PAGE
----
Correcting My Italian Surname

August 31, 2016


From Scalies to Scalise 


I was born Christa Ann Scalies but as of August 8, 2016 I am now Christa Ann Scalise. I am thrilled! 

Even though the correction from "es" to "se" is subtle, it's incredibly significant.  Why? Because now Italians and Americans of Italian descent will know, based on the simple "e" vowel ending in my last name, that I have Italian roots. Also, when I move forward with Italian citizenship jure sanguinis, I will be recognized in Italy with the historically correct family name. 


For decades people have struggled to spell and pronounce my name. I've gotten hundreds of confused stares (like the squished eyebrow look) and inquiries about the name "Scalies".  


People would ask:


  • Are you Greek?

  • Are you German? (as my first name might hint to)

  • What kind of name is "Scalies" anyway? 


Drove. Me. Nuts. 


Spelling Error Cloud Of Confusion 


For most of my life I've just wanted to belong. I wanted to be part of something larger than myself, to find a place within a family and a rich culture. As an American of Italian descent I knew my family roots were from Southern Italy but the spelling error in my last name placed a cloud of confusion over my ancestry.  


Over the years I spent hours explaining, over and over and over, that our family name was originally spelled Scalise. How did it change? Why did it change? Well, it's not an Ellis Island story (most of those assumptions people make about immigrants last names being spelled wrong at Ellis Island are incorrect by the way). 


A Little History 


My paternal grandfather, Carmine Scalise (later known as Charles or Chappie), was born in 1899 in Philadelphia. He was the son of Giuseppe Scalise and Maria Giuseppina Aiello. Our research shows Giuseppe was born and married in Serrastretta. 



Based on signatures on a US Naturalization records of a relative, my grandfather was spelling his name correctly as "Scalise" in the early part of last century. However, by the time he applied for his marriage license in July 1929 he was using the spelling "Scalies."   Why? 


  • Was it simply because he was a bad speller?

  • Was it because he received some sort if business license in Philadelphia with the last name spelled wrong and kept it that was as a matter of convenience?

  • Did he spell it wrong intentionally to be more American? 


I have no idea.  



Interestingly, my grandfather's Philadelphia birth record actually lists his last name as Carmine Scalesa and his father as Giuseppi Scalesa - no doubt this was a midwife spelling mistake. To an English speaker the pronunciation of  "Scalise" would sound like "Scalesa" since 'E's' in Italian sound like 'A's.' Per my father, also a Charles, my grandfather didn't know his birth name was Carmine until he was an adult. I believe the story is that my grandfather needed proof of birth or proof of baptism in order to get a marriage license. Apparently that's when he learned his birth name was Carmine. Truth or fiction? I don't know for sure.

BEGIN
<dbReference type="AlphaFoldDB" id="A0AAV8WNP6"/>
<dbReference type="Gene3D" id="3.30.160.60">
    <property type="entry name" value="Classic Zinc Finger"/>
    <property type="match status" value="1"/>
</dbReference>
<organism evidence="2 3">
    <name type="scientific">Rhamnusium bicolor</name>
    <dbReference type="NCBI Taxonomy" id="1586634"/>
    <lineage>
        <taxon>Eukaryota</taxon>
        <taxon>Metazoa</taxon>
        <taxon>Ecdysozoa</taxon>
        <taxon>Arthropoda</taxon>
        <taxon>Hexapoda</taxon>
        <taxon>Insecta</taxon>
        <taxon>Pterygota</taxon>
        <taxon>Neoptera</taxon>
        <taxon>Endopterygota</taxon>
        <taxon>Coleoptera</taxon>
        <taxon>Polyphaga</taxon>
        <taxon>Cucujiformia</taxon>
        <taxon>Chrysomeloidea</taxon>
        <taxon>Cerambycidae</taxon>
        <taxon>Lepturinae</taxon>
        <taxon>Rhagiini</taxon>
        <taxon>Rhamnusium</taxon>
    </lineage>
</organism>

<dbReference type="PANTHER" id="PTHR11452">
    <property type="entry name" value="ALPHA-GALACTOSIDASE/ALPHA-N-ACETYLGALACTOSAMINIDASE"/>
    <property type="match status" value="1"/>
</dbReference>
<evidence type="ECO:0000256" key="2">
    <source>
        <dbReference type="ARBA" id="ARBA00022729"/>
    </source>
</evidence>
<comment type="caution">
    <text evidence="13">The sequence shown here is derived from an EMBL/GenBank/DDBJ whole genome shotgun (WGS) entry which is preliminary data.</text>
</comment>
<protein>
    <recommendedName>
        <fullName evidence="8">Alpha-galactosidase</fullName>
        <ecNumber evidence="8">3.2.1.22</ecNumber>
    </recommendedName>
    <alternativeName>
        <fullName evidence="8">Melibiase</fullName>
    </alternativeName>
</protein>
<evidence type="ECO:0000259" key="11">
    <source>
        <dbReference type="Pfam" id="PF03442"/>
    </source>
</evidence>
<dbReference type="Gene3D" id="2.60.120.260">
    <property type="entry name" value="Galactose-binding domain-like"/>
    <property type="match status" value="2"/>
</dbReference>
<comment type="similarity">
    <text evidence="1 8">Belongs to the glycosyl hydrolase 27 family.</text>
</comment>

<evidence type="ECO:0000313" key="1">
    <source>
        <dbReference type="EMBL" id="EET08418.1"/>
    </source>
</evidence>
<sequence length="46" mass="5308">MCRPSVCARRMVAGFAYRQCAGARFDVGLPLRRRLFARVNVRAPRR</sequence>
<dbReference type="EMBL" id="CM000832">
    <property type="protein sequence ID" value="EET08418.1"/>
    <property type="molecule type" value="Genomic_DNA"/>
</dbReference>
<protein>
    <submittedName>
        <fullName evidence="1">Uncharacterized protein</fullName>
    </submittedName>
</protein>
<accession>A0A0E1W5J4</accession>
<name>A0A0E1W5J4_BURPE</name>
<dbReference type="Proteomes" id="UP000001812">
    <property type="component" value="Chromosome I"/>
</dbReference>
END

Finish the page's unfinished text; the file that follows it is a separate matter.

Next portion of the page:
Returning To My Roots To Experience My Future


I recently adopted Lia Verrecchia Candelieri's business tagline,"Return to your roots to experience your future" as my own personal mantra. 


Like Lia, I believe learning about and honoring the past is important.  In my heart I know returning to my Italian roots, either by individual or collective action like: changing my name; studying the Italian language; working with Italians and Italian Americans and moving for Italian citizenship will bring me closer to my future - a destiny which involves me, Italy and an enormous amount of happiness.  


Words Of Thanks 


Changing my name was a decision I made after serious personal reflection. I've been living as a Scalies for close to five decades. I have an enormous amount of collateral online with my name Christa A. Scalies and, with several businesses, I worried changing my name might impact my reputation, personal brand or ability to generate income. However, after receiving positive encouragement from my Italian friends and colleagues, Marco Circelli and Bianca Ottone, I decided making the change would be advantageous.  That said, even with Marco and Bianca's support, I wasn't going to file for a name change without the blessing of my father, Charles J. Scalies, Jr., the son of Charles (Carmine) Scalies (Scalise) and grandson of Giuseppe and Marie Giuseppina Aiello.  



Dad, thank you for giving me your blessing to return to the original family surname. I vow to continue our joint quest to learn more about the Scalise family, and hopefully, I will be able to break bread with some of our living Scalise relatives in Serrastretta. I love you. 







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